Forty years ago, Edric was a kid on the backseat of a Vauxhall, somewhere in old-time Orchard Road.
Edric remembers the venerable Vauxhall Viva from his childhood – a car that couldn’t accelerate hard or brake heavily.
AMONG the many sepiatinted photos circulating online during the recent wave of SG50 nostalgia was one of the old Fitzpatrick’s supermarket along Orchard Road. Petrolhead that I am, this pic didn’t so much dredge up memories of the supermarket itself, but of motoring in the mid-1970s. Specifically, of riding in the (vinyl-clad) backseat of my mum’s ancient Vauxhall Viva (registration number SE1514) as she drove us to that Fitzpatrick’s for the weekly grocery run.
Never mind child seats, even rear seatbelts were unheard of then, so I was completely and blissfully unrestrained. But with its 1.1-litre engine delivering less power than the average vacuum cleaner these days, and with drum brakes all round, the Viva was incapable of either hard acceleration or heavy braking anyway. Neither was there any air-con. Some other cars of that era had little dash-mounted fans, but my mum’s Viva was devoid of even that luxury. So for ventilation in the muggy weather, we relied on an open front quarter-window (remember those?), with the glass carefully angled to direct onrushing air towards the occupants.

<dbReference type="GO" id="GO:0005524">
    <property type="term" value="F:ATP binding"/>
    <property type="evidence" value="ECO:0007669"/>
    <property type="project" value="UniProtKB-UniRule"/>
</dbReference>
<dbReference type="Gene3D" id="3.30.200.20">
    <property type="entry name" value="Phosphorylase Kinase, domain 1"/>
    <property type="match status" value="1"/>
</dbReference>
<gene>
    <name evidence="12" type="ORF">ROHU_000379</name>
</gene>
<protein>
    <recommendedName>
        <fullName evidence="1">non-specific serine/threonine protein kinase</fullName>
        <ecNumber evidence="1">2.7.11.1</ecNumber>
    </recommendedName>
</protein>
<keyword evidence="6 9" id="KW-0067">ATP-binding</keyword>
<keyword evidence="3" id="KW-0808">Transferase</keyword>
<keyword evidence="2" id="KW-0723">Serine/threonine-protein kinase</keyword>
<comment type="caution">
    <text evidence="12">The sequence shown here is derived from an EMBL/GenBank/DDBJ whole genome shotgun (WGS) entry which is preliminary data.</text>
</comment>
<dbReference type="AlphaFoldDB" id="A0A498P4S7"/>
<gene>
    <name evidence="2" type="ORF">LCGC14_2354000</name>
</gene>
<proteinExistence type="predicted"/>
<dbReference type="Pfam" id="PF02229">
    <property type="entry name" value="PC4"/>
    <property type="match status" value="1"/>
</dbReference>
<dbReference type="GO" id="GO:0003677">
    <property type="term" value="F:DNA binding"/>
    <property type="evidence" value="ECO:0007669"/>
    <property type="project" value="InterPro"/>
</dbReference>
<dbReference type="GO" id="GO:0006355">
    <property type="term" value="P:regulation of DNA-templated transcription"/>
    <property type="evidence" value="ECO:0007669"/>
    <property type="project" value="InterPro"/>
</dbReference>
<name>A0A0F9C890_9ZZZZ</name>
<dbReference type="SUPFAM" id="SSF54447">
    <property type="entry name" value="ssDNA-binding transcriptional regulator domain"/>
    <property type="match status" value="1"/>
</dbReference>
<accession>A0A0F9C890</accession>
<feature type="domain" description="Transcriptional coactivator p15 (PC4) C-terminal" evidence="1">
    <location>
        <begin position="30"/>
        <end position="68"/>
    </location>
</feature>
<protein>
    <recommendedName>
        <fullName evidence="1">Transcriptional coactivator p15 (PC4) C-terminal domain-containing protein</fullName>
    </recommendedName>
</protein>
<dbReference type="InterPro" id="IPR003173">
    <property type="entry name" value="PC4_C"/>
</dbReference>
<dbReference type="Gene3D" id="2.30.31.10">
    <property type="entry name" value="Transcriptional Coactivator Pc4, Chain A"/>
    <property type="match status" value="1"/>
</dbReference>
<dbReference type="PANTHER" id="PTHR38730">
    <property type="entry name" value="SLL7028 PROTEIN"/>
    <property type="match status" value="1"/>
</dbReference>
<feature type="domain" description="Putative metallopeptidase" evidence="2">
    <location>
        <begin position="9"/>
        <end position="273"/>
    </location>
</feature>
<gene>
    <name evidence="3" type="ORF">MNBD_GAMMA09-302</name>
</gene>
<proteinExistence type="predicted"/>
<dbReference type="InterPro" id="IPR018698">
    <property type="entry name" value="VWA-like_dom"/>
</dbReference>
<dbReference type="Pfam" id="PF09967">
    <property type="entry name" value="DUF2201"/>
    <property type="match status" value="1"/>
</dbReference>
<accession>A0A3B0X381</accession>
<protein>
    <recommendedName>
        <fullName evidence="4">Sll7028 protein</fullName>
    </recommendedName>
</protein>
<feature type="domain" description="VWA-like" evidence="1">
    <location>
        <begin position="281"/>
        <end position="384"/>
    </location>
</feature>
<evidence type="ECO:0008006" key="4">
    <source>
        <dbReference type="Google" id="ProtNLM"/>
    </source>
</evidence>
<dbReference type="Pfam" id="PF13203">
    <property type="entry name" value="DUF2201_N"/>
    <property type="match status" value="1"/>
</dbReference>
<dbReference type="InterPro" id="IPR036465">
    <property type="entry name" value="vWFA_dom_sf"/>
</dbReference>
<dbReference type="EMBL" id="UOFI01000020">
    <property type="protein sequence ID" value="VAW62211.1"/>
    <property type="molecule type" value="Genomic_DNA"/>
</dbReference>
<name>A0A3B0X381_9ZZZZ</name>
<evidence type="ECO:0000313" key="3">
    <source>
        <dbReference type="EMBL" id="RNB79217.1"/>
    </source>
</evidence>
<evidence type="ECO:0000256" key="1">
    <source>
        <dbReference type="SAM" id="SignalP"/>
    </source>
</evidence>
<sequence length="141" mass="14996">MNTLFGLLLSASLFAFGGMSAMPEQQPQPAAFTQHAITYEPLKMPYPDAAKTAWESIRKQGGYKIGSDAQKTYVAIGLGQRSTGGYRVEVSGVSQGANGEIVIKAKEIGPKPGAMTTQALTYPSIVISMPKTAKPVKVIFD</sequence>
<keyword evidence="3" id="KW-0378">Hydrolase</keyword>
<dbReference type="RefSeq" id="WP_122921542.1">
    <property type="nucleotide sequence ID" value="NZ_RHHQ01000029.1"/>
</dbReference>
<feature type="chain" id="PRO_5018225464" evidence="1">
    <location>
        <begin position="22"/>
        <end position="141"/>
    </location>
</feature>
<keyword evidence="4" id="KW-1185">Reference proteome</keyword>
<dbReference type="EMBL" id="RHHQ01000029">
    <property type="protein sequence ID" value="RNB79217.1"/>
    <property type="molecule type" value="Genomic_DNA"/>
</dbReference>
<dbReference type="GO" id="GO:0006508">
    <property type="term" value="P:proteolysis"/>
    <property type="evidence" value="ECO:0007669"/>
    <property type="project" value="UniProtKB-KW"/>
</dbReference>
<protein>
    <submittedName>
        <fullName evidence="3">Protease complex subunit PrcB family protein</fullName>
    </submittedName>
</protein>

MAIN PHOTO SPH LIBRARY
The airflow depended on the car being in motion in the first place, but that wasn’t a problem because traffi c was almost always free-flowing – there were far fewer cars around, so traffi c jams were a rarity. Despite this, or perhaps because of it, the pace on the roads was much more leisurely. High-powered cars were virtually non-existent, and everyone was more or less resigned to crawling away from the lights, working their way laboriously through their 4-speed manual gearboxes to get up to cruising speed (which would be in the region of 40- 50km/h, not the 70-80km/h of today), and thereafter just sort of bumbling along with the flow.
In fact, there were not even that many traffi c lights around. Many junctions still consisted of roundabouts, which, because of the low traffi c volume, were still a viable traffi c-control measure back then. So a drive in the 1970s was something to be enjoyed, not tolerated. We would arrive at our destination relaxed and cheery after our leisurely, congestionfree commute. And once there, my mum would pull straight into one of the many empty spaces in the big lot right in front of the supermarket – no need to navigate a dingy multi-storey hunting for a carpark lot. Imagine that: Freely available street-level parking, right at the heart of Orchard Road. Those were the days.
Whoever it was who posted that fitzpatrick’s supermarket photo, edric would like to thank the person for sparking the memories.